Expert advice: How do I find my soulmate?
How do you know if he's "The One"? Here are answers from two leading Canadian relationship experts—and share your own thoughts, tooBy Dale Curd and Cheryl Fraser
I am in my 30s and dating a really great guy. But I’m not sure if he is “The One.” I don’t want to settle if he isn’t my soulmate. Am I being too picky?
Dale Curd answers:
"The One," the elusive person who will unlock all of our potential, or with their deep, penetrating love, wake us up from our long deep sleep; yes, I would say this is the stuff of fairy tales. The search for a soulmate is our inner child’s eternal hunt for unconditional love and understanding—someone who just "gets us," intuitively. And while deep love is possible, the belief that deep love can only be felt with someone specific is an unfortunate lie.
Relationships are hard, hard work—perhaps the hardest work we can ever undertake as human beings. Relating to another person, especially in a romantic way, takes a lot of courage and perseverance to deal with all of the fears and issues that we have connected to loving and being lovable. Being a soulmate is a choice requiring us to willingly love someone else deeply, and equally be open to deep love from the other.
So as you can see, being a soulmate and being open to deep love leaves no room for "settling." And I certainly wouldn’t want to be in a relationship with anyone who I wasn’t willing to be my full loving self with—really, what would be the point? Why bother being with someone if I’m not willing to love deeply and fully or, if I’m having the experience of not being loved fully and deeply by the other?
There’s a love pandemic happening in our world today and it is that we are spending time with each other without fully understanding why we are getting together. Too many people are wasting time and energy in relationships without knowing why they are there. A relationship is not an antidote to loneliness, nor is it something to be experienced with anything less than full commitment. In order for a romantic bond to build and deepen with anyone I have to be able to answer the following questions:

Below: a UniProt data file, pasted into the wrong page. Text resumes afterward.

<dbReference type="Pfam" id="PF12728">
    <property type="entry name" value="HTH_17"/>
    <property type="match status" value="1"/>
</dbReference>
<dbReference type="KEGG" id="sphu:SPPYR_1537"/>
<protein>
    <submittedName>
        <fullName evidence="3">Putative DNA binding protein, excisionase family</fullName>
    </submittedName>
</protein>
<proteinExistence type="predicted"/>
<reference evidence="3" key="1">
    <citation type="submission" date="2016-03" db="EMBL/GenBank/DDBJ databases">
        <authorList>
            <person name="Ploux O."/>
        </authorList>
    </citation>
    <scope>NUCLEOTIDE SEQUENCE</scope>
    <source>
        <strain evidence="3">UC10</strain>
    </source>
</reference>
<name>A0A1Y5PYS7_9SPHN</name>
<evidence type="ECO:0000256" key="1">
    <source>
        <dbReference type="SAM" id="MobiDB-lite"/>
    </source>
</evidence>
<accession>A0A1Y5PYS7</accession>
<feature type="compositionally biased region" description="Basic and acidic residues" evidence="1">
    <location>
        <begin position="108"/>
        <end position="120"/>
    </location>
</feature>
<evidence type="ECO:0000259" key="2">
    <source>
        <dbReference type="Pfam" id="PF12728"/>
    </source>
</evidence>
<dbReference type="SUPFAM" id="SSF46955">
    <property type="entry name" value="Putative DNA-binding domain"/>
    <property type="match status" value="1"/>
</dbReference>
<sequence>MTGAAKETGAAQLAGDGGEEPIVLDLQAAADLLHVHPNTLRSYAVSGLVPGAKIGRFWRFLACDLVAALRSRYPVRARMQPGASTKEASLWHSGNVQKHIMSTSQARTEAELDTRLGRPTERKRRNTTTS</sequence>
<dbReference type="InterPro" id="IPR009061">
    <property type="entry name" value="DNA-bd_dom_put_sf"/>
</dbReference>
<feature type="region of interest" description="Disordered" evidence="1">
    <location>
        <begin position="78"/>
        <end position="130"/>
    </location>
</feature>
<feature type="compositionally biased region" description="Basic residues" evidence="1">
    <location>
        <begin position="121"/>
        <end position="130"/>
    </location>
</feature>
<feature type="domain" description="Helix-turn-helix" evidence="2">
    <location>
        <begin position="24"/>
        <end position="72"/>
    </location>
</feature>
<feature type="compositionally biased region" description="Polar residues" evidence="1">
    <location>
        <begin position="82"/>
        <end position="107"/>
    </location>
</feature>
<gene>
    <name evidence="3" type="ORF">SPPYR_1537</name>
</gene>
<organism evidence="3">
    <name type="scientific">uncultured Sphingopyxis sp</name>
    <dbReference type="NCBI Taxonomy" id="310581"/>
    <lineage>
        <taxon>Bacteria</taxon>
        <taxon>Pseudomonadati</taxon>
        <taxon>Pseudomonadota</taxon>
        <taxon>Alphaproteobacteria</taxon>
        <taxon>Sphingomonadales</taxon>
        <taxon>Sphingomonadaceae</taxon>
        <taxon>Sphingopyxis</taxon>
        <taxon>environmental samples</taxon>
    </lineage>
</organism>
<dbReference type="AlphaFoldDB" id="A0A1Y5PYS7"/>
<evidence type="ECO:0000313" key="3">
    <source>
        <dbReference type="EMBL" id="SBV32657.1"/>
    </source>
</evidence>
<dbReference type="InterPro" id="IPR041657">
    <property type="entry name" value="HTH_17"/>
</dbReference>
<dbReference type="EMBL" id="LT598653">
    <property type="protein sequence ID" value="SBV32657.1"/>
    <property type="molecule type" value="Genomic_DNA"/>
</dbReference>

1. What am I offering in a relationship? What do I offer that I think is good, (care, support), and what do I bring into a relationship which often causes problems (jealousy, insecurity)?
2. Am I ready to be in a relationship? In other words, am I willing to give the relationship my full commitment?
3. Do I like, trust and respect this person and do they like, trust and respect me?
The responsibility for creating a deep, loving bond lies with you, and with your partner. You both must be up for the challenges and rewards of intimacy, and what will make you both soulmates is your willingness to give yourself fully to the other.
Cheryl Fraser answers:
Sometimes I think women should file a class-action lawsuit against the companies that make movies out of fairy tales. Why? Because generations of little girls weaned on princess movies still believe that someday their prince will come. And any guy who isn’t everything they ever dreamed of gets booted straight into the frog pond.
Wake up, sisters: There is no such thing as a soulmate. No male can live up to the picture many women have in their heads. This fiction is buried in our subconscious, influencing our “ideal mate” template.
My advice? Mr. Great may be right in front of you. What the heck does soulmate mean, anyway? The term comes from Aristotle’s maudlin concept that each soul is split apart, so we are made of half a soul, and are doomed to wander the planet trying to find our other half. Now does that sound realistic?
This is my dating prescription, if you’re looking for a life partner: Consciously make a man-shopping list. Research shows that predictors of long-term marital happiness include having shared goals and values, cultivating communication, and partnering with someone who is a lot like you.
List every quality that your ideal guy would have. Then ruthlessly cut the list down to the top 10. These qualities are the core things you need in a partner. Your final list might include generosity—he gives freely of his heart and time—or maybe he wants children and would be an involved, loving dad.
And keep it real. In reality, the perfect man doesn’t exist. He is created by writers and portrayed by gorgeous actors who can’t hold a marriage together in real life.
Next step? Date lots of men and discover which ones have seven or eight of the key qualities. Just remember not to rely on “chemistry”; if the wild rush of this-could-be-him hits you, enjoy the ride, but know that that initial rush is a temporary hormonal cocktail created by oxytocin, serotonin and dopamine stewed together with hopes and fantasies. And it passes. If what is left includes those love-list items you identified before you got high on endorphins, you’ve got the basis for a wonderful, sustainable relationship.
And married women, these rules apply to you, too. If you’re facing uncertainty about your marriage and make your own list, cut your man some slack. You may fall in love with him all over again…all seven out of 10 of him. Killing the idea of a soulmate may save your relationship.
Dale Curd is a counselor and one of Canada's leading authorities on men's issues. He works in private practice in Toronto and speaks internationally on men and the male perspective.
Cheryl Fraser, Ph.D., is a psychologist and sex therapist who lives in Duncan, B.C. She teaches a couples’ workshop, the Awakened Lover Weekend.
What do you think? Do you have your own advice to share? Tell us in the comments.
Web exclusive: November 2009